Tonight on Perspectives: It’s Monday and Catholics in Montreal have much to celebrate today. We tell you why. Prince George has a new Bishop and a look at the Vatican from this past weekend.
Today as we celebrate the feast of St. André Bessette, join Father Thomas Rosica CSB, CEO, Salt and Light Catholic Media Foundation, for an inspiring reflection on the remarkable life of Saint André: Montreal’s porter and heaven’s gatekeeper.
Host Mary Rose Bacani discovers the heart-warming stories of pilgrims who travel to Saint Joseph’s Oratory from all over the world in search of peace, holiness and healing. She also visits the Cantins, a family from Southwestern Ontario that has one of the most impressive archives of Br. André in North America.
Today we celebrate the feast of St. André Bessette, our first Canadian-born saint. We invite you to watch S+L’s documentary, God’s Doorkeeper: St. André of Montreal. Discover the miracle of St. André: a life devoted to prayer and generous service to the sick and needy.
On Saturday, October 15th, a group of 46 students from the University of Notre Dame in Indiana came to Toronto. It was the first day of a 5-day pilgrimage ending at St. Joseph’s Oratory in Montreal. They arrived in the afternoon and visited the World Youth Day sites in the city. That evening, I gave a talk at the University of Toronto’s Newman Centre at the request of their pilgrimage leader, Fr. Andrew Gawrych, a priest from the Congregation of Holy Cross. Fr. Gawrych was interviewed for the documentary “God’s Doorkeeper”.
I shared my experience of Brother Andre while working on the film “God’s Doorkeeper”. It has been a year since the film’s release, and so I watched the film once again, looked through my notes at the time of production, and it all started coming back to me. I was able to talk not only about my experience during the production, but also what I’ve learned since then. There have been many blessings in my life since then, the greatest being the birth of my daughter Chiara Andrea. I was very happy to have both my husband Richard Valenti and our daughter present as I shared about Brother Andre in my life.
Among those canonized by Pope Benedict XVI on Sunday, October 17, 2010 at the Vatican was Canadian Brother André Bessette, of the Congregation of Holy Cross. For nearly 40 years Brother André worked as a porter at the College of Notre-Dame-du-Sacré-Coeur in the Montreal neighborhood of Côtes-des-Neiges. Speaking about his assignment as doorman, he once quipped, “When I joined this community, the superiors showed me the door.”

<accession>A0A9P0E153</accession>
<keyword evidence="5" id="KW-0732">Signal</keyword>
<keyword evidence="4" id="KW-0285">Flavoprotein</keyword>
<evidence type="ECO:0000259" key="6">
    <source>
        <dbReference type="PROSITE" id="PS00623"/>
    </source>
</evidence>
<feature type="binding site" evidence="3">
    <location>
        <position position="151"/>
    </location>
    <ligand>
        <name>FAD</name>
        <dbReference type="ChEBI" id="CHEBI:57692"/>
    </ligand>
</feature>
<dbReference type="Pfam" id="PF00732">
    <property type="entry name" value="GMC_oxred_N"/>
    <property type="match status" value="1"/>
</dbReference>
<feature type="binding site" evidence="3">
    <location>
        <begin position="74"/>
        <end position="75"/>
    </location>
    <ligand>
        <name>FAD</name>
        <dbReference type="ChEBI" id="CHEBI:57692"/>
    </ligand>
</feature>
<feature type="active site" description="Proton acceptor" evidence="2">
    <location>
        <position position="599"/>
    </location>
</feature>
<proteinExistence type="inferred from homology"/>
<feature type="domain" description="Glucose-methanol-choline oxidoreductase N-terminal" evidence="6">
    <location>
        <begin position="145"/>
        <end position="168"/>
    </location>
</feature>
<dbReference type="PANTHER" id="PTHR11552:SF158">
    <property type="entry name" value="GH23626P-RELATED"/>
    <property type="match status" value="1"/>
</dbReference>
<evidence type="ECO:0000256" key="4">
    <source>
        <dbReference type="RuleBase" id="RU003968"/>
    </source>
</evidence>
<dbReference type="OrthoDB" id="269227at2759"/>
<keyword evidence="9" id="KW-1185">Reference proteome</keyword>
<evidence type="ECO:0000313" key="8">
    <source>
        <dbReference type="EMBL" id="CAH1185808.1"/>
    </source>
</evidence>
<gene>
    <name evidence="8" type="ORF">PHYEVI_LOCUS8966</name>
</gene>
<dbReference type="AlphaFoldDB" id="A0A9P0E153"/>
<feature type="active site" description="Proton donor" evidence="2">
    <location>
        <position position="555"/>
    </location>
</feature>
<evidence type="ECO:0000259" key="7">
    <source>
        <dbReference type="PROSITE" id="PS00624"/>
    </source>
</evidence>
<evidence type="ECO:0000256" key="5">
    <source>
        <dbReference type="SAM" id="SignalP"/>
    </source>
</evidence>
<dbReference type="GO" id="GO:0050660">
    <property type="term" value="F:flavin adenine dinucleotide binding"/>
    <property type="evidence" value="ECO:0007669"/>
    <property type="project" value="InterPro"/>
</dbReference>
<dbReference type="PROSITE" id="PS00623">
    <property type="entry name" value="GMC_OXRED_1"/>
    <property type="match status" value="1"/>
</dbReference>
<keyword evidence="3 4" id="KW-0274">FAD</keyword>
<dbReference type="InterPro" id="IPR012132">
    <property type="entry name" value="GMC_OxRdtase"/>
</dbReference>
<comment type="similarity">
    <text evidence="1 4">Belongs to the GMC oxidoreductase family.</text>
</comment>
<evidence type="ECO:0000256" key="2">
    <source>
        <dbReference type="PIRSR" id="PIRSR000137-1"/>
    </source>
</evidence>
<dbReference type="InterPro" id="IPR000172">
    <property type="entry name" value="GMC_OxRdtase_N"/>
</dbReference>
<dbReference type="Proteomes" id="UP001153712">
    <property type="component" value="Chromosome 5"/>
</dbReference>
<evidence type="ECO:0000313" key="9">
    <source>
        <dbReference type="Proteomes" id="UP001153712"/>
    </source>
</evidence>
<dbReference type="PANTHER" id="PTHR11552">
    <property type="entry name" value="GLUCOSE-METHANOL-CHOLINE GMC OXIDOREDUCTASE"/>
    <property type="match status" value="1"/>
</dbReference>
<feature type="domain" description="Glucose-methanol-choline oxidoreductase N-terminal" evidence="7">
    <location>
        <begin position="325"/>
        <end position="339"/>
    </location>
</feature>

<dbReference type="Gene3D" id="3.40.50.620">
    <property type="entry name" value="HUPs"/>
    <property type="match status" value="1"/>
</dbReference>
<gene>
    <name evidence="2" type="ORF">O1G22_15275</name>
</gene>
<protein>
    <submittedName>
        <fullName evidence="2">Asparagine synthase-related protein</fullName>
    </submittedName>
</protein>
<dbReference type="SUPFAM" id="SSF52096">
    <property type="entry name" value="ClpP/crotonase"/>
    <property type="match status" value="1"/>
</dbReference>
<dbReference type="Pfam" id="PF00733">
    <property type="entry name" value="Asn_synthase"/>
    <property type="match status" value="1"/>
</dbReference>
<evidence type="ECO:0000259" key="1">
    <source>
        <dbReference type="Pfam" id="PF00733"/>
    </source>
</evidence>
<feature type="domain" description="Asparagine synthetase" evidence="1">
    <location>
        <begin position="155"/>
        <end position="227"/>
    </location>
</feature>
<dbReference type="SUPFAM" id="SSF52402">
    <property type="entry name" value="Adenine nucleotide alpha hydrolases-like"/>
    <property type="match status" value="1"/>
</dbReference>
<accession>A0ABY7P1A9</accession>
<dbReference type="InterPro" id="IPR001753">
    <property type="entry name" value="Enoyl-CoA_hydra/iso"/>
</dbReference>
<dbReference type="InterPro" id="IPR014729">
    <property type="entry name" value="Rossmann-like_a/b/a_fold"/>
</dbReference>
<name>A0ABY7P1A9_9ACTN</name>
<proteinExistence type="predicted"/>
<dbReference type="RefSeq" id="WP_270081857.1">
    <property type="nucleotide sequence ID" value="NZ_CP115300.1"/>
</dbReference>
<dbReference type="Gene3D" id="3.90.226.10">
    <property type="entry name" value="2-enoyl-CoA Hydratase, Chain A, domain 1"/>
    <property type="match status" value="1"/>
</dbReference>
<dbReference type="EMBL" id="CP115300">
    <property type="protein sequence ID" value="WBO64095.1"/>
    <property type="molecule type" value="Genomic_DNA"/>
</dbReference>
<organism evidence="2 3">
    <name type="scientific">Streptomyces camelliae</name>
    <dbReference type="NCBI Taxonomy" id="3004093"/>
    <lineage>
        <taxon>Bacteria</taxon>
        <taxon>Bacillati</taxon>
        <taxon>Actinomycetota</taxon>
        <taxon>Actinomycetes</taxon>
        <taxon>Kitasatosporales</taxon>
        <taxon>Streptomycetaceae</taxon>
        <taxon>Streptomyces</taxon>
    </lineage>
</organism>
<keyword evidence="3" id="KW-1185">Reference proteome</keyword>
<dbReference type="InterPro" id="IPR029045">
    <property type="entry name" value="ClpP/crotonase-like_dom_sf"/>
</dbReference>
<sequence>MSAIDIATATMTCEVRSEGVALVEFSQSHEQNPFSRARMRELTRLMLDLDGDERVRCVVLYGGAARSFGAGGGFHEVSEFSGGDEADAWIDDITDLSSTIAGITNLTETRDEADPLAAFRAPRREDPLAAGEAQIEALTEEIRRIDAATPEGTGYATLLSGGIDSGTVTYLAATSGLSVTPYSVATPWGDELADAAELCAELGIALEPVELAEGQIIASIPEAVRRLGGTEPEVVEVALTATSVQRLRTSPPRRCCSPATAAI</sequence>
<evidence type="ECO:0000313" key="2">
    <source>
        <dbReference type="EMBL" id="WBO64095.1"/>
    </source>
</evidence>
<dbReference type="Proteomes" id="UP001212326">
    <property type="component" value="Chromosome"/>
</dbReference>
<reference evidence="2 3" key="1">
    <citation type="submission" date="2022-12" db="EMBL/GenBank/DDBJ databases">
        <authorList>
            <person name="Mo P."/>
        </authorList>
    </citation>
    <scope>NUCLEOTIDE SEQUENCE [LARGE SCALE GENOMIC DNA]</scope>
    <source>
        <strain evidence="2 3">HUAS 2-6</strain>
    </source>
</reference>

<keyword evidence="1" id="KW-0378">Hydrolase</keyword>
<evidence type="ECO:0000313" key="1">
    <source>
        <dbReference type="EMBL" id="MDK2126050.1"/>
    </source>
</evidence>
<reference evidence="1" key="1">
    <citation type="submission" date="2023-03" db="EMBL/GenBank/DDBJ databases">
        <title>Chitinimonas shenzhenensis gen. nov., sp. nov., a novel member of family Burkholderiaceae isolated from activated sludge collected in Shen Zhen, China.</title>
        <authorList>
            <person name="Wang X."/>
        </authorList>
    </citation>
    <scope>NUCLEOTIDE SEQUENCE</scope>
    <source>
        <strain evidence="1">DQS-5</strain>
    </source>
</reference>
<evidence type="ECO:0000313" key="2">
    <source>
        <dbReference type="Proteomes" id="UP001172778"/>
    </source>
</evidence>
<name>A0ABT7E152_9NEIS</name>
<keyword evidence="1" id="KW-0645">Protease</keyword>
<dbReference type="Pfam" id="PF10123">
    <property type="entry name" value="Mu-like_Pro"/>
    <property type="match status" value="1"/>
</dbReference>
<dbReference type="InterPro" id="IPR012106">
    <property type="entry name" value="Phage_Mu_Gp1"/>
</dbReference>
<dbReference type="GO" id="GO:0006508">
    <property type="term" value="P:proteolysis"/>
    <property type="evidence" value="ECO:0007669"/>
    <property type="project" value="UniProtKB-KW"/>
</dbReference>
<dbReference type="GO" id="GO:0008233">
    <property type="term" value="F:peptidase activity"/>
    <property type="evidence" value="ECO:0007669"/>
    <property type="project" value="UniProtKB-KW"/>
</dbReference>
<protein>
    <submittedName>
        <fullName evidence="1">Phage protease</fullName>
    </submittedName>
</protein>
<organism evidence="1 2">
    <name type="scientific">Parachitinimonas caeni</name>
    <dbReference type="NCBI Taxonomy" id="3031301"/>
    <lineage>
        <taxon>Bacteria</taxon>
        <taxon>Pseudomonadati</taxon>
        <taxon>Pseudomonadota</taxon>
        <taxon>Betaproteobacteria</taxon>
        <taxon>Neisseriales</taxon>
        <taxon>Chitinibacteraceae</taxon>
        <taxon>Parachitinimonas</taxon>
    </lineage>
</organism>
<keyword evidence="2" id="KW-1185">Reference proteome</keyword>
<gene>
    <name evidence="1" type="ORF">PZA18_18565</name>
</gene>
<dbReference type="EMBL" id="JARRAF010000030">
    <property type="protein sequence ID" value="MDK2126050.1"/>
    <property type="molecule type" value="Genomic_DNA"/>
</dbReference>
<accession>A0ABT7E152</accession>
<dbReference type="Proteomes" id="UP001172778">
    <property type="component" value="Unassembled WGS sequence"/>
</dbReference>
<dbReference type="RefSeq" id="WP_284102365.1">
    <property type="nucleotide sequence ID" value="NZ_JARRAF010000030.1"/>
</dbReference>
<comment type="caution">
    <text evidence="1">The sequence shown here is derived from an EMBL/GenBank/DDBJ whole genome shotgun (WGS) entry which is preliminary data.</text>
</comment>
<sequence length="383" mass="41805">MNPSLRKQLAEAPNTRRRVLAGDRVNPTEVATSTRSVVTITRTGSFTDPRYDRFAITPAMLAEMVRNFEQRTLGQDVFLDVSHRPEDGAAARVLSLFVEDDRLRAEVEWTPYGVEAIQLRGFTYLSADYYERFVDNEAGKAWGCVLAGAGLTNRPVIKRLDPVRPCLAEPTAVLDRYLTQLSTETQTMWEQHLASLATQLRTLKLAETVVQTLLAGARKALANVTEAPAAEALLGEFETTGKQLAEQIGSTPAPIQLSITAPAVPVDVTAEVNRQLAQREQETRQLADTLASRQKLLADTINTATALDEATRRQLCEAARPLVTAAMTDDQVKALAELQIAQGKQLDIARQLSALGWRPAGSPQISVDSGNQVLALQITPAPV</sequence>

As porter of the College, Brother André lived in a small room located near the main entrance that also served as his office. He urged people who came to him to pray with confidence and perseverance, while remaining open to God’s will. He admonished people to begin their path to healing through commitments to faith and humility, through confession and a return to the sacraments. He encouraged the sick to seek a doctor’s care. He saw value in suffering that is joined to the sufferings of Christ. He allowed himself to be fully present to the sadness of others but always retained a joyful nature and good humor. At times he was seen weeping along with his visitors as they recounted to him their sorrows and difficulties. Word spread quickly when many of those with whom he prayed were healed. As Brother André was becoming known as a miracle worker, he insisted all the more, “I am nothing…only a tool in the hands of Providence, a lowly instrument at the service of St. Joseph.”
It feels like just yesterday that we celebrated the canonization of Brother André of Montreal, the first Canadian-born male Saint. The lead-up to this historic event last year, as well as the Commemoration Mass in Olympic Stadium, remains fresh in our minds at S+L. To celebrate the first anniversary, S+L will air highlights from last year’s events, as well as our documentary God’s Doorkeeper: St. André of Montreal.
Here is the schedule of our St. André coverage:
1. Rebroadcast of the Mass of Thanksgiving in Rome with Cardinal Jean-Claude Turcotte
Sunday, October 16 at 10:00 am ET (Bilingual commentary)
2. Rebroadcast of the Commemorative Mass at Olympic Stadium in Montreal
Sunday, October 16 at 3:30 pm ET (English)
3. S+L original documentary God’s Doorkeeper: St. André of Montreal
Sunday, October 16 at 8:30 pm & 12:30 pm ET (English)
4. Portier de Dieu (French version of God’s Doorkeeper)
Monday, October 17 at 9:00 pm & 1:00 am ET (French)
We also invite you to purchase your own copy of God’s Doorkeeper. This one-hour documentary highlights the life and history of St. André. Get your copy today at our online store or by calling 1-888-302-7181.
St. André, pray for us!
Last week, the Downtown Chapel in Portland, Oregon, made a special announcement: they’re changing their parish name. A recent degree by the Archbishop of Portland will change the Church’s patronage from St. Vincent de Paul to the Congregation of Holy Cross’ first saint, St. André Bessette.
For any of you who have seen the documentary God’s Doorkeeper: St. André of Montreal, you may recall the foot washing scene. This was filmed at the Downtown Chapel, an apostolate of the Congregation of Holy Cross for over 20 years.
This name change is significant for the Downtown Chapel because it affects their identity. The idea of changing the name is not new to them. The pastor, Fr. Steve Newton, CSC, has this to say about the process his parish had gone through:
When I first met with the Archbishop in September, I asked him whether it might even be possible to change our name. He had people in his office research this. Our staff had been considering names such as Christ the Healer (after the icon in the worship space) and St. André Bessette. In the excitement of André’s canonization this past October, that emerged as the more popular of the two. Of course, he was also a member of our Holy Cross Congregation.